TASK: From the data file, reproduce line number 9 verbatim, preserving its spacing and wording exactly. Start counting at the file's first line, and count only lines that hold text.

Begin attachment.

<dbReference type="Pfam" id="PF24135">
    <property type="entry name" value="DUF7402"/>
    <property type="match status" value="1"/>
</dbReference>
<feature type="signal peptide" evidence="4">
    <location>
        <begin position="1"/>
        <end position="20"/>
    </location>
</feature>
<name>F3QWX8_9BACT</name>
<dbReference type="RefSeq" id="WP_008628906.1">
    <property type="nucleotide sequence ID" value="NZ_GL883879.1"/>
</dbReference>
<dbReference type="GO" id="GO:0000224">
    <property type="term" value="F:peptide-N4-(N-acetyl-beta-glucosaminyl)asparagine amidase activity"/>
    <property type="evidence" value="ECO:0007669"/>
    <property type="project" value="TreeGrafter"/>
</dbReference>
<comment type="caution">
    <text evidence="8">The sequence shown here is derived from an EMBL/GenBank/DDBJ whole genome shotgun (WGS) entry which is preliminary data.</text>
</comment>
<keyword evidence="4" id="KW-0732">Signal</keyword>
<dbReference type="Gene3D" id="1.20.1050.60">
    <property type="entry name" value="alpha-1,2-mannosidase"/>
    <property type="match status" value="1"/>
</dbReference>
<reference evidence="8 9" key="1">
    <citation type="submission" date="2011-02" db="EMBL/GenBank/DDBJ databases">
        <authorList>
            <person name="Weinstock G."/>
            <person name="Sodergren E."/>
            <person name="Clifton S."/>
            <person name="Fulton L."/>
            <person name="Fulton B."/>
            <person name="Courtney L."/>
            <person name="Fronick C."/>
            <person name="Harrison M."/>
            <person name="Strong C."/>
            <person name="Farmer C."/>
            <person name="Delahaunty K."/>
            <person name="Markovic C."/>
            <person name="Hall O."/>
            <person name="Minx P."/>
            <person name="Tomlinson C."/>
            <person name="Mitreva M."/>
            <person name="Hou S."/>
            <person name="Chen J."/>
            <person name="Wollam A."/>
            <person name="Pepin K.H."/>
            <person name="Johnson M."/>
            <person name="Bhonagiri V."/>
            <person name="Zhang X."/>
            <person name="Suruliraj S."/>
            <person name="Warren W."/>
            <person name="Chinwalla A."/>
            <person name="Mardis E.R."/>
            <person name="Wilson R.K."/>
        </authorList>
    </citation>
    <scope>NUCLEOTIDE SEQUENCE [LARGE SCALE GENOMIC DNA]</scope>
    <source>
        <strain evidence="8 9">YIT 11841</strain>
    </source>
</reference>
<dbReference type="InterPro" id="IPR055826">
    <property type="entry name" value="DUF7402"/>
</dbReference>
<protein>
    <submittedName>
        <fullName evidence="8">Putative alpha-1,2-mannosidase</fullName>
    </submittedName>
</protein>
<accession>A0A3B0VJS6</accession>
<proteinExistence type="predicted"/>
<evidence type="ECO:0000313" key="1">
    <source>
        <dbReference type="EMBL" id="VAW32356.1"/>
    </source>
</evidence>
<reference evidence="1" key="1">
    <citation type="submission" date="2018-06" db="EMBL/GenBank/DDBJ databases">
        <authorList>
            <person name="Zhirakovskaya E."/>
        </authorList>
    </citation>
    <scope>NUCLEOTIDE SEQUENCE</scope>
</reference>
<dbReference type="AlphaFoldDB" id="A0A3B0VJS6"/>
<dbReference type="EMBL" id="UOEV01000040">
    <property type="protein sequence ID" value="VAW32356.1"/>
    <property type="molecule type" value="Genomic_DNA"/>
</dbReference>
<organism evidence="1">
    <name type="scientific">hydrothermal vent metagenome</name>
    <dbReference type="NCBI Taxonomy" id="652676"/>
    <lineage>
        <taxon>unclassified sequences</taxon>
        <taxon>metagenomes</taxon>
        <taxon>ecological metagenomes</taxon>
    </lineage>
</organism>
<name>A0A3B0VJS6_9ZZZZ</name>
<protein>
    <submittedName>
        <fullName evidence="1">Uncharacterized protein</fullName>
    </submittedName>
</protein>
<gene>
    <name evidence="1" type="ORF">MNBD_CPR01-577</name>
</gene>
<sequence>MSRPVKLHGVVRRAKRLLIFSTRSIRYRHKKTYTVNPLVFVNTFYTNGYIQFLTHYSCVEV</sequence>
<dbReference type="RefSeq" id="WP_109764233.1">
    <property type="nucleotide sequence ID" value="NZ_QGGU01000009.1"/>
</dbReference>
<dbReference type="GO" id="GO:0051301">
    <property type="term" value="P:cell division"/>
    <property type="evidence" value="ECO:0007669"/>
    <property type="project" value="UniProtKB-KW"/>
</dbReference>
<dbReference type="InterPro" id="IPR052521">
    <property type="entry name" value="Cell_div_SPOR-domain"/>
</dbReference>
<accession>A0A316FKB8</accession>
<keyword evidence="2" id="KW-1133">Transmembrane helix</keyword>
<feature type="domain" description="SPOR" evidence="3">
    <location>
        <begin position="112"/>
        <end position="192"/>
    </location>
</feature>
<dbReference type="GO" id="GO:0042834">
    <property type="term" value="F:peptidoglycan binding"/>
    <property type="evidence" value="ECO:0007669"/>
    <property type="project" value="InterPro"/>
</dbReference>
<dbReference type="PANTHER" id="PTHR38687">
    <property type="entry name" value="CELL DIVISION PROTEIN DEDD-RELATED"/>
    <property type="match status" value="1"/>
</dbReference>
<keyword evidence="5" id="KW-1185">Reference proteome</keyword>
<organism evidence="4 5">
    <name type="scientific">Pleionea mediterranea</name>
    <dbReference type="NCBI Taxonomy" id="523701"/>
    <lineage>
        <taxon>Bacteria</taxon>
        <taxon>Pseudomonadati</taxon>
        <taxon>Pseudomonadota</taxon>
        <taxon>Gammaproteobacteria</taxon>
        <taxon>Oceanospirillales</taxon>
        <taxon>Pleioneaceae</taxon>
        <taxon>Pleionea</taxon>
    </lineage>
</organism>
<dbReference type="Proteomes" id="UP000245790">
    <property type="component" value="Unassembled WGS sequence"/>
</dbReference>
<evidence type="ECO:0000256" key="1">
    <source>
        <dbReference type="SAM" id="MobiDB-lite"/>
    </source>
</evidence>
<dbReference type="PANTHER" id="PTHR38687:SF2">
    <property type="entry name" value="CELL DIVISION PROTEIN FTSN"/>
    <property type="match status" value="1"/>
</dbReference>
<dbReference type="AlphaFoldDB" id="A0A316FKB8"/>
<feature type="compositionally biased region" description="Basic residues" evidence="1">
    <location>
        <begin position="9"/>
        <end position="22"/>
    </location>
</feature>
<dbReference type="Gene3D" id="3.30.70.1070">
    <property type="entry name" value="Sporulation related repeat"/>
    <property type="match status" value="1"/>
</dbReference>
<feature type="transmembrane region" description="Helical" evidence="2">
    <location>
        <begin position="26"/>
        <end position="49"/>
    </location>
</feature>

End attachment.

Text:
    </location>